A can, but like no other

Cardboard box.jpgThe boxes we had to send were huge. I mean, they weighed more than my daughter who is 20 months old. All told, we managed to send about 75kg through the post. That’s more than I actually weigh. Kimchi box.jpgBut, the most revealing thing seen at the local post office were can specifically designed to package and send Kim-chi. Wow. These were made of tin, and had a re-sealable lid. Obviously the senders and Korea post take this sort of thing seriously. I just love marmite, just as well it comes in 500g jars. In comparison, these can probably take a 2 or 3 kilos of Kim-chi.

Kim-chi, is Koreas’ national food. But since, it’s a product of fermentation, it also can smell if you’re not used to it. Personally, I like my kim-chi aged. It’s more sour but less fiery. The opposite is true for young kim-chi. One conceivable probable with the ‘kim-chi can’ would be that fermentation produces gas. Leave the can long enough unrefrigerated, it can lead to a explosive and smelly broken parcel.

The Sontaran, the snowman, and the long trek

Another hike, but the twist this time was that the weather. Though cooperative, it was very cold. Freezing in fact. I have to admit that I almost gave up, as my stomach, which was getting a strong, updraught of cold wind. One, right up the bracket you might say. I had on my scarf and down jacket. Ben, had simply zipped up his jacket up to his neck. He honestly looked like a Sontaran, a character from the Doctor Who series. He even gave a brief rendition of their battle chant. We both laughed at the chant, and the reference. Doctor Who is something we both knew. The target destination, as usual, was Yongsan station, and the electronics market.

Starting from Gu-il station, we started trekking up one of the Han rivers smaller tributaries was a wasteland of dirt and occasional parks. At one point we passed policemen doing their P/t. They might even have been trainees, but we we’re sure. The head instructor stood next to a PA, with maybe the intent of doing some karaoke numbers later to tired trainees. Before that, we walked past a driving course, the sort found at driving schools in Korea, except 75% the size. It might have been for training, but only for very small cars.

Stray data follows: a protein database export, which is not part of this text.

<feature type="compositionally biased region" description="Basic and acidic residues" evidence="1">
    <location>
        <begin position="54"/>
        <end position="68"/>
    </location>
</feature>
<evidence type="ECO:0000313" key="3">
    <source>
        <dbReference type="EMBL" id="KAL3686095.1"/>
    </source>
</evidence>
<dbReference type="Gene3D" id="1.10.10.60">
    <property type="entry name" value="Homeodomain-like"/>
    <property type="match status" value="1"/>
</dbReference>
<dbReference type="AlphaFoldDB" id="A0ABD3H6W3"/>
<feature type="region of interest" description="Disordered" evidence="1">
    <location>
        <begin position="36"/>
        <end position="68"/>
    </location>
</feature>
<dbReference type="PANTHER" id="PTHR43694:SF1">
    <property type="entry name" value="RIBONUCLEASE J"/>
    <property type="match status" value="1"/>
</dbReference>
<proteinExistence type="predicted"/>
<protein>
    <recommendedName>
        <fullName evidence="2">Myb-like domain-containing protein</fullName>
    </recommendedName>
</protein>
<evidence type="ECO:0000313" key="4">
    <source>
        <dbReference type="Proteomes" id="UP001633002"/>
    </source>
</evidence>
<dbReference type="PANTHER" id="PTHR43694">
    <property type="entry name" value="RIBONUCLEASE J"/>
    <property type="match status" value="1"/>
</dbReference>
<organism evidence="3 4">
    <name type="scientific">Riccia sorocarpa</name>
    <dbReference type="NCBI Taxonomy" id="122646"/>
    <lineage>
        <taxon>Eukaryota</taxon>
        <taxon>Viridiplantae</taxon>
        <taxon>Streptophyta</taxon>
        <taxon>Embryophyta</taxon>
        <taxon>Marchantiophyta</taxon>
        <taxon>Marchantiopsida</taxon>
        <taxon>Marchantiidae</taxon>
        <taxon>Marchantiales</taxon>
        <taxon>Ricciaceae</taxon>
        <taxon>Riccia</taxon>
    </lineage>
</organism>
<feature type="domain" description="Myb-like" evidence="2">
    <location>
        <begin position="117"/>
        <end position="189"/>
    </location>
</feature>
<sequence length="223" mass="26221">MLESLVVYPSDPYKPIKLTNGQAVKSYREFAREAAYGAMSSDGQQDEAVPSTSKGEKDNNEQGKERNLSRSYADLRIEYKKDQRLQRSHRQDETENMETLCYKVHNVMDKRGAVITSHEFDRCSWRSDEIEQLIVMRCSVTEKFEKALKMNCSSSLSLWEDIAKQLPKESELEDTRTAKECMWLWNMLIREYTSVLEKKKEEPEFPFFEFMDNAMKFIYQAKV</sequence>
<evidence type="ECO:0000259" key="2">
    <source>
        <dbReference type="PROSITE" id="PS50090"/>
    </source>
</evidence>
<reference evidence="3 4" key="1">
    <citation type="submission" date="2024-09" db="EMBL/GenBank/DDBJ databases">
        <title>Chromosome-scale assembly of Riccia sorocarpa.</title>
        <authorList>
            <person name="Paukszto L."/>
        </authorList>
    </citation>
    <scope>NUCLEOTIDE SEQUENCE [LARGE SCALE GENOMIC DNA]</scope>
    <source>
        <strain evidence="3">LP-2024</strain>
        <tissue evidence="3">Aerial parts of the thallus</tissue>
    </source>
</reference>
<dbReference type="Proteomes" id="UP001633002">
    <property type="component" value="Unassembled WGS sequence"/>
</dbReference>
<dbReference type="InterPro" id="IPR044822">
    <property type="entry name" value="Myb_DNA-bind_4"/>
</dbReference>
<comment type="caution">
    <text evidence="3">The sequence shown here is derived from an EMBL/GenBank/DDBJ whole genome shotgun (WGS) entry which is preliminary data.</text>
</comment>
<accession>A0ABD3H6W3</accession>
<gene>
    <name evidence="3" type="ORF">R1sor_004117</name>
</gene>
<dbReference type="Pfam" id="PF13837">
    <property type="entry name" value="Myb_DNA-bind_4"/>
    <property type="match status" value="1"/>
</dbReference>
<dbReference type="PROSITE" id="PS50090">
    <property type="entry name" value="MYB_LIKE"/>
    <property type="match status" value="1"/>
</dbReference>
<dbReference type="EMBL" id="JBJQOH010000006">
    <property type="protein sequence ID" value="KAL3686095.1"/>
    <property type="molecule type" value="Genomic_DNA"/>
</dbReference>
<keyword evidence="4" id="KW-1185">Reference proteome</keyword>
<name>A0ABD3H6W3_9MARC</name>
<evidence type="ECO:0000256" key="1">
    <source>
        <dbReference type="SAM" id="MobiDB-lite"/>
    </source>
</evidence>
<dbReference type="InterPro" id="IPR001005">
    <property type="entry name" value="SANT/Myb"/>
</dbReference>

Ben and I had done this route once in the past, and before all the landscape was different, and now it was finished.

We reached the junction where the stream met the Han river. We sat, and rested, trying to work out the kinks and cramping we both had. I had particular problems with my right shoulder. It would be with great relief that I put down my bag on the hotel bed later that afternoon.

In the homestretch to Yongsan station was the electronics market. I commented positively that the actual market was a mere 300 metres distant. A grunt was Ben’s reply, as his feet were sore, and in retrospect, so were mine, I just hadn’t realised it. My new hiking shoes, bought in New Zealand off of a pal of mine who ran the shop, ironically were Asics. A Korean brand. Still they fit, and did the job. A new pair of shoes, broken in and christened.

After making a small purchase at Seong-in plaza, we continued onto Yongsan station and it’s relative comforts of low teenage┬áCelsius┬átemperatures.

Ohhh, it’s Doctor Who!

I played an episode for the students and it was received with great interest. Students even stayed after class to watch it. Possibly because it had Korean sub-titles, and perhaps it was new and exciting. Okay so it was just the Slitheen, which I find boring, but the episode which really caught their interest was one featuring a Dalek. 40 years on, they, and the Doctor still have the ability to accure interest.

I was amazed and happy that they were interested. Yay for Doctor Who!